Forget Images Of Stonewalls, Donkeys & Wild Sheep Blocking Green Wide Open Spaces.

Let’s be real here, the Irish postcard era of dry stonewalls; mountain sheep blocking narrow roads against a background of green wide open spaces; bare footed children escorting forlorn overladen donkeys, latter carrying creels of turf; same can no longer be effectuated by our Irish National Tourism Development Authority.
We have slid decidedly backwards, as a small island from this once attractive rural tourism marketing ploy, selling relaxation, peace and solitude. This so called relaxed way of life has for many years been consigned to old God Almighties time.

Dublin derives its name from the Irish “dubh linn” – meaning “black-pool”, but recent years and given recent events, it is understandable why some may view Dublin City Centre as more of a “cess-pool” at the moment. Dublin City Centre has lost its charm – and then some. The celebrated central thoroughfares and winding pavements we used to so celebrate in countless spoken verse and lyrics are now more synonymous with anti-social behaviour, faceless boarded shop facades, crime, litter, homelessness, drug use and even violence, generated in many cases by greed.

Same is thanks to a small group of teenage thugs, permitted by their negligent and often absent parents, to roam our capitol’s city streets, exempt from punishment and from the injurious consequences of their purposeful actions.

An area on Stradavoher Street, Thurles, near the scene where a number of homes were destroyed by mysterious fire, over the more recent past.
The number shown as 666 is identified as the ‘Number of the Beast’ as mentioned in the Book of Revelation (Chapter 13, verse 18) and is explicit in anti-Christian subcultures.

Sadly, in a travel advisory warning this week, the US Embassy in Dublin, refers to what they call “a number of recently reported incidents”, while stating that travellers should immediately safeguard their valuables e.g. credit cards, bank cards, passports etc., while refraining from carrying large amounts of cash.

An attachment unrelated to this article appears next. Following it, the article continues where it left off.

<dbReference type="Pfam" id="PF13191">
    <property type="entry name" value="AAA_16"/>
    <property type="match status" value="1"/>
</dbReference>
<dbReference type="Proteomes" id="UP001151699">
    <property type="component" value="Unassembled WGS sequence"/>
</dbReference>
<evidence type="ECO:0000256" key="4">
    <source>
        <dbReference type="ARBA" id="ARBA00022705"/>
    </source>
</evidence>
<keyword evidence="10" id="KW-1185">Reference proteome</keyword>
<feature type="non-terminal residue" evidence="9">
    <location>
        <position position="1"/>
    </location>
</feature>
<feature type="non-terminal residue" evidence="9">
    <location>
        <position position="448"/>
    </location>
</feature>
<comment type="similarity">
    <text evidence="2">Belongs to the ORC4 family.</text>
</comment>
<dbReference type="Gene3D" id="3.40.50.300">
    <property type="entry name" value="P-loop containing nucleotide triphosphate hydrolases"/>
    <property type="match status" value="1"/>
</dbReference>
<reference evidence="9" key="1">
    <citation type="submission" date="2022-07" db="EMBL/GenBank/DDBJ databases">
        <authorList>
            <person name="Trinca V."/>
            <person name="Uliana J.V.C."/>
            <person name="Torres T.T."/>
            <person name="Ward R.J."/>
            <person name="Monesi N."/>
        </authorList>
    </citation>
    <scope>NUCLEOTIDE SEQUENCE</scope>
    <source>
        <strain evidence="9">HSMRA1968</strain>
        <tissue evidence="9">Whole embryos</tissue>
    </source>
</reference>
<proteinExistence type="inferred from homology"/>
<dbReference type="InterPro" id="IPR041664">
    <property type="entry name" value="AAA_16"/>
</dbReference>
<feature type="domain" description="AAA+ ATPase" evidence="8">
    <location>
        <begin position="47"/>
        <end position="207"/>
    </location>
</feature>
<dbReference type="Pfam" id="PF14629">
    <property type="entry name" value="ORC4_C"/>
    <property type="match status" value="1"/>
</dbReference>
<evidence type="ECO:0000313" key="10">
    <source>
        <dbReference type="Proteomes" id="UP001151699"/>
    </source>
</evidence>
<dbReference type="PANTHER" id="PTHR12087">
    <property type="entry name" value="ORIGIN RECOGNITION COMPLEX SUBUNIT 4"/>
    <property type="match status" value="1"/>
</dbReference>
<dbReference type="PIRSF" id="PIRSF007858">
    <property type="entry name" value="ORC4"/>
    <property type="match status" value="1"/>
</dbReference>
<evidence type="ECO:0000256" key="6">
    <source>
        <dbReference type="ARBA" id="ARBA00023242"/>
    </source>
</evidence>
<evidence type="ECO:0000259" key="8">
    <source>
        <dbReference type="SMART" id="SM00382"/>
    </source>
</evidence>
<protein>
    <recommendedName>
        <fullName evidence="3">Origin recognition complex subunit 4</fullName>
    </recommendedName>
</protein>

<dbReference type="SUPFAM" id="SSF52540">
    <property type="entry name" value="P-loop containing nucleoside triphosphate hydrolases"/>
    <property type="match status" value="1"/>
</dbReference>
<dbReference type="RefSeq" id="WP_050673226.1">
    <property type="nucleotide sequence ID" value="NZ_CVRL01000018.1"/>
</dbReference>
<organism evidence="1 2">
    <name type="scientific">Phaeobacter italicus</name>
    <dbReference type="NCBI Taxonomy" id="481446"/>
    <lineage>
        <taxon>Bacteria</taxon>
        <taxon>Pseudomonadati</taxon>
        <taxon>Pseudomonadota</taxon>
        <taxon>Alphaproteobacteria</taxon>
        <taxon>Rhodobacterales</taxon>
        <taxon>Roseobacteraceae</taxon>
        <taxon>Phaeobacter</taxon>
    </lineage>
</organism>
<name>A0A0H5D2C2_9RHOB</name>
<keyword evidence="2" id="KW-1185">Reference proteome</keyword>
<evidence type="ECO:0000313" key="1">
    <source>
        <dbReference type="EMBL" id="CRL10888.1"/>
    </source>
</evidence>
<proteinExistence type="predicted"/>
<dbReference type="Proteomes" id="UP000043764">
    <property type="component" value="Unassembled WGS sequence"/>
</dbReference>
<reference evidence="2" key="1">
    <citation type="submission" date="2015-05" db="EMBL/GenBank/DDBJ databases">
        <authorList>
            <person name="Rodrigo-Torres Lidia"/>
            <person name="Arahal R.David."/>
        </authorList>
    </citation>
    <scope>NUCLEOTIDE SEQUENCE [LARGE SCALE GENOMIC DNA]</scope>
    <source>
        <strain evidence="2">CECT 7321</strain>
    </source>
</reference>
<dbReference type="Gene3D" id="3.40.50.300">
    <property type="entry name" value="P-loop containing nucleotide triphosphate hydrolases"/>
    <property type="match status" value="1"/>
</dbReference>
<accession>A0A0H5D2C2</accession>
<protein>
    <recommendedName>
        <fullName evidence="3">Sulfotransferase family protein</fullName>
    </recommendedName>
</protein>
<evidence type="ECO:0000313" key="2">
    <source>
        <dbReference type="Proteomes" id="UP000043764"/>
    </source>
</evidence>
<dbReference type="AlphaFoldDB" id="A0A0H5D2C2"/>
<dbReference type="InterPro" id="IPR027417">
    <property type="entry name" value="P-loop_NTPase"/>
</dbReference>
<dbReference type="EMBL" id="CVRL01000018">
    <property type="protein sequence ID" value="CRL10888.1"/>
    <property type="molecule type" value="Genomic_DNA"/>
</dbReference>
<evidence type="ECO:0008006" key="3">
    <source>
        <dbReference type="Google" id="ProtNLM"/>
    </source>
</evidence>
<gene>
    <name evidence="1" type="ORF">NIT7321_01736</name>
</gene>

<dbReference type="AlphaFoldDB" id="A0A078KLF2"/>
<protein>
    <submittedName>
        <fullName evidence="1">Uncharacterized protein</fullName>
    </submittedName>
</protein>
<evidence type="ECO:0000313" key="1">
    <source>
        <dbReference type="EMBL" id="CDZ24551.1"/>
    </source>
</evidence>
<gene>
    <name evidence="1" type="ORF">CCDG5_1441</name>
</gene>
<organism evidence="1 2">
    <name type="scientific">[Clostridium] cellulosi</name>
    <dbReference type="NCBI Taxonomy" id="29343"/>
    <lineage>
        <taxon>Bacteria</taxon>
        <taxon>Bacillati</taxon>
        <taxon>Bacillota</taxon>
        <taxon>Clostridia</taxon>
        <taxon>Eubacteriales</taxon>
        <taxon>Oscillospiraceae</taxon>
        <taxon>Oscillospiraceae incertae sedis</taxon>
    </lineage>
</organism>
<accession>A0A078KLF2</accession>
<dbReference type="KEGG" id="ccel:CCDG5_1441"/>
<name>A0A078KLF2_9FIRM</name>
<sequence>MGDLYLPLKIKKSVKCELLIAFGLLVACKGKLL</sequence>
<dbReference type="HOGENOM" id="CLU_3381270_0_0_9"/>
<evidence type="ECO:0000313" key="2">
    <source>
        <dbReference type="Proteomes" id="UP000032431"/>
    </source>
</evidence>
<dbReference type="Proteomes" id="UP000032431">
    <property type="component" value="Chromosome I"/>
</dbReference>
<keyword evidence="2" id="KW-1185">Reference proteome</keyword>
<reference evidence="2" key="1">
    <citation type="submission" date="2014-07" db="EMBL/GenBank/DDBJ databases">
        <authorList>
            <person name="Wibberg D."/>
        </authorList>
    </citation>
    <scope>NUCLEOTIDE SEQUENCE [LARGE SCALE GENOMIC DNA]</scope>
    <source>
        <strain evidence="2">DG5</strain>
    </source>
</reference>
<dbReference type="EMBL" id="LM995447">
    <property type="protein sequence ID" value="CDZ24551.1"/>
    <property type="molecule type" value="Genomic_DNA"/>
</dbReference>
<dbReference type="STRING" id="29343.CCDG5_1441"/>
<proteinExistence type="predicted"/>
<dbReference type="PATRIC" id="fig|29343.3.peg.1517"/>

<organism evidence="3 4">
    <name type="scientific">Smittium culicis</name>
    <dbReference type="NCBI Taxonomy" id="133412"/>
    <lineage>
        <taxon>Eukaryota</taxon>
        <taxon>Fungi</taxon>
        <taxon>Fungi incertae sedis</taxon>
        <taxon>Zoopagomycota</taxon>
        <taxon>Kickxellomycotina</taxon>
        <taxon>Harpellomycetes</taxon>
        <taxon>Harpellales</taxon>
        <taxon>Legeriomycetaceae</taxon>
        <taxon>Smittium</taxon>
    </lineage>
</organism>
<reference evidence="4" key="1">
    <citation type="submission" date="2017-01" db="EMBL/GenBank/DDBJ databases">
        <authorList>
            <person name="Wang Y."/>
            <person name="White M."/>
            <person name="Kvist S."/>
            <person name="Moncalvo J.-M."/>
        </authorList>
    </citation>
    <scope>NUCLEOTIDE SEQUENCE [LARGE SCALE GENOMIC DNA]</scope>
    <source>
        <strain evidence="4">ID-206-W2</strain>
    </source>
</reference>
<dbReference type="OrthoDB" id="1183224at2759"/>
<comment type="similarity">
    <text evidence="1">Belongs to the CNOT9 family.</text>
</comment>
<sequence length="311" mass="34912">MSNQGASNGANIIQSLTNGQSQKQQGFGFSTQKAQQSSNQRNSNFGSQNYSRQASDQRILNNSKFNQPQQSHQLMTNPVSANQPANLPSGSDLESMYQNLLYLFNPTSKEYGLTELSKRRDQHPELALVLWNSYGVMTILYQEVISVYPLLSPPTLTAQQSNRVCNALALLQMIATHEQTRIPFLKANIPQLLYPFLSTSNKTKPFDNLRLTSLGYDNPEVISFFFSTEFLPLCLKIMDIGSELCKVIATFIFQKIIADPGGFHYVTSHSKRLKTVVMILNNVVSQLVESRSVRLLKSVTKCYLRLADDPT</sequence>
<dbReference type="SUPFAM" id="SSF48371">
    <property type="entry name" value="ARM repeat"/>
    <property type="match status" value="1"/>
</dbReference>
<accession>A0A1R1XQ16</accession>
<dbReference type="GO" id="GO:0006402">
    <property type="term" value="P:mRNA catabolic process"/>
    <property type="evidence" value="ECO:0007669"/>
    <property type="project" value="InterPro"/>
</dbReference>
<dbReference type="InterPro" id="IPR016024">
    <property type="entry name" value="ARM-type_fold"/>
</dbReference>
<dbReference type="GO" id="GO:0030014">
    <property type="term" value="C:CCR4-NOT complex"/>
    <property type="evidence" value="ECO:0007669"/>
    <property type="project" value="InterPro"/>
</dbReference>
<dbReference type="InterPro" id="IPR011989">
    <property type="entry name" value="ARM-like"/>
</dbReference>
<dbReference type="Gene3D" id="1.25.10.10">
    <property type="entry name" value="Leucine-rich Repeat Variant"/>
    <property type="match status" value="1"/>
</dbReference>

The Dublin US Embassy also encourages all their American visiting citizens to be aware of their actual surroundings while visiting in Ireland, especially when travelling in unfamiliar places; attending crowded locations and empty streets; and especially if obliged to walk alone, during the hours of darkness.

Sitting opposite Thurles Cathedral, latter building one of the few remaining tourist attractions in Thurles not removed by local councillors, is the privately owned eyesore and blot on the landscape, known as the Munster Hotel.

But it is not just Dublin streets. Here in areas of Thurles also, the broken windows theory has become totally ignored.

For those not familiar with the “Broken Windows Theory”, same states that visible signs of disorder and misbehaviour in an environment will encourage further disorder and misbehaviour, leading to the committal of further both minor and serious crime. This principle amply explains the decay of neighbourhoods.

Thinly layered, lightly printed cloth banners, say ‘Welcome To Thurles‘, I think!

Meanwhile, in an attempt to make tourists feel at home, (same having inadvertently lost their way while travelling to South Tipperary, to find themselves in this jobless conurbation called Thurles); four thinly layered, lightly printed cloth banners, welcoming people to the Liberty Square area of this potholed town, have long since become entangled around their sky hooks, courtesy of our light summer breezes.
One wonders how much travelling expenses were generated by the members who met to sanction this cheap tourism fresh approach.

One notes too that our town’s neglect and potholes are a reflection of poor management at County Council and Urban District level. Thurles, despite some ills, is still a town worth visiting for its history, arts, sports and much more. Like so many other urban areas, however, it risks further deterioration and destruction, if we accept ‘broken windows’ and become complacement about the failures and inadequacies of our elected community leaders and County Councils.

The solution to this growing problem of anti-social behaviour is not just placing extra Gardaí on our streets. It includes our justice system ensuring to punish wrong doers as well as local communities co-operating with Gardaí, who for the most part are more than anxious to facilitate change.


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